This case was called for bench trial December 17, 2018, at which the Department called eight witnesses and introduced several exhibits in support of its termination case. Beth appeared with her attorney; Chad did not appear and defaulted. In its opening statement, the Department asked for termination of the parents' rights under subsection 161.001(b)(1)(N) of the Texas Family Code, which requires the Department to prove its permanent or temporary conservatorship of the children for more than six months and to prove that the parents have constructively abandoned the children. See Tex. Fam. Code § 161.001(b)(1)(N).

         Madeline Crain-Hewett, a licensed professional counselor, testified as therapist for Beth's two older children whom she treated for trauma and abuse every other week for approximately two years, having last seen them in August 2017 and discharged them successfully from therapy. Crain-Hewett remained in the case past the children's discharge to "supervise visitation or hold therapeutic visitation" for Beth.

         Crain-Hewett testified that Beth had two visits January 30, 2017, and April 10, 2018, but for over 24 months, nine "appointments" had been scheduled by texting or emailing, out of which Beth attended two and cancelled seven. Beth made no contact with Crain-Hewett for 12 of those months. Of the two visits that occurred, Crain-Hewitt stated that the children were "slow to warm" as one would anticipate with an "unfamiliar relative." Crain-Hewett testified that "their relationship seemed neutral," and "you could tell the attachment had been greatly diminished." For the other visit, Beth arrived 38 minutes late to a 60-minute visit, Crain-Hewitt recalled. Crain-Hewitt did not believe the children would benefit from continued contact with Beth, and they were more bonded in their placement whom they recognized as their maternal figure.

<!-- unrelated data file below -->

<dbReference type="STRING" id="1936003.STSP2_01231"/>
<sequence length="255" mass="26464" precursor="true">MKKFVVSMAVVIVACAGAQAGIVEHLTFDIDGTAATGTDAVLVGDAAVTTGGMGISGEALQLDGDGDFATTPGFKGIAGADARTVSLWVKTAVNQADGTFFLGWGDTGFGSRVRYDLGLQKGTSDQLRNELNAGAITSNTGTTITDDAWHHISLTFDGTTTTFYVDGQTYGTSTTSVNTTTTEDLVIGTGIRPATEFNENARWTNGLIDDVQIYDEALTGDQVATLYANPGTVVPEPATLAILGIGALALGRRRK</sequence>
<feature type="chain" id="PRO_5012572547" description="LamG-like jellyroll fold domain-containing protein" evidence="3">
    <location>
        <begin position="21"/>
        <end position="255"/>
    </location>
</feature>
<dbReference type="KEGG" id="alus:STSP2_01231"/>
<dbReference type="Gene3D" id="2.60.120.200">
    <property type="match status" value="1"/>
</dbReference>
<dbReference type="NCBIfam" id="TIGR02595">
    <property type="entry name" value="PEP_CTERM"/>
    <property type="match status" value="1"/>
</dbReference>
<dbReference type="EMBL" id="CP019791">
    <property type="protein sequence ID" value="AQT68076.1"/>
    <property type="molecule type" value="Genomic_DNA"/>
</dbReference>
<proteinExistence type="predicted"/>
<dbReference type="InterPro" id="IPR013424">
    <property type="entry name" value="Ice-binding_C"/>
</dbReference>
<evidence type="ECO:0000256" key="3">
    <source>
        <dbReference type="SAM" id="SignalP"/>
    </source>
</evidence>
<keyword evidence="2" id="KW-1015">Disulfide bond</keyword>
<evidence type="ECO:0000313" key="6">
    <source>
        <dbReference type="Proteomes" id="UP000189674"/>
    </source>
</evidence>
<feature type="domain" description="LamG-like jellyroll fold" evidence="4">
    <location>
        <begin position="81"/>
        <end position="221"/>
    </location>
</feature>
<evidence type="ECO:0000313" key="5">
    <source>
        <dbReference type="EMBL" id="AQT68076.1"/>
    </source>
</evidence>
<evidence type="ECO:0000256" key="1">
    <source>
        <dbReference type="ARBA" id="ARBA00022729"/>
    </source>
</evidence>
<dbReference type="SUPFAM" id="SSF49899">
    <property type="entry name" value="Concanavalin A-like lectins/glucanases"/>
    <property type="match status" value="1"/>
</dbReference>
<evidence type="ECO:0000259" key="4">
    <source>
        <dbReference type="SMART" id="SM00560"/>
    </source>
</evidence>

The Department called Molly Hobbs, the Department's caseworker for this case after October 2017. Hobbs testified that the Department's concerns were "substance abuse, neglectful supervision, not showing up for visits, continuous drug use." Hobbs stated that Beth has shown her no proof of a safe, stable home, a driver's license, a high school diploma or GED, creating a bank account where she is depositing funds in lieu of paying court-ordered support, or working any services on her own. She stated Beth had submitted to only three drug tests despite being asked to take sixteen tests. The last drug test was taken in May 2018. Hobbs testified that Beth had made eight out of 23 visits for her two children not in therapeutic setting and out of the eight visits, Beth appeared 1 to 1 ½ hours late for five. Hobbs observed Beth "is very quiet with the children. . . . She's very standoffish. . . . The children are quiet with her. There's definitely a lack in the bond."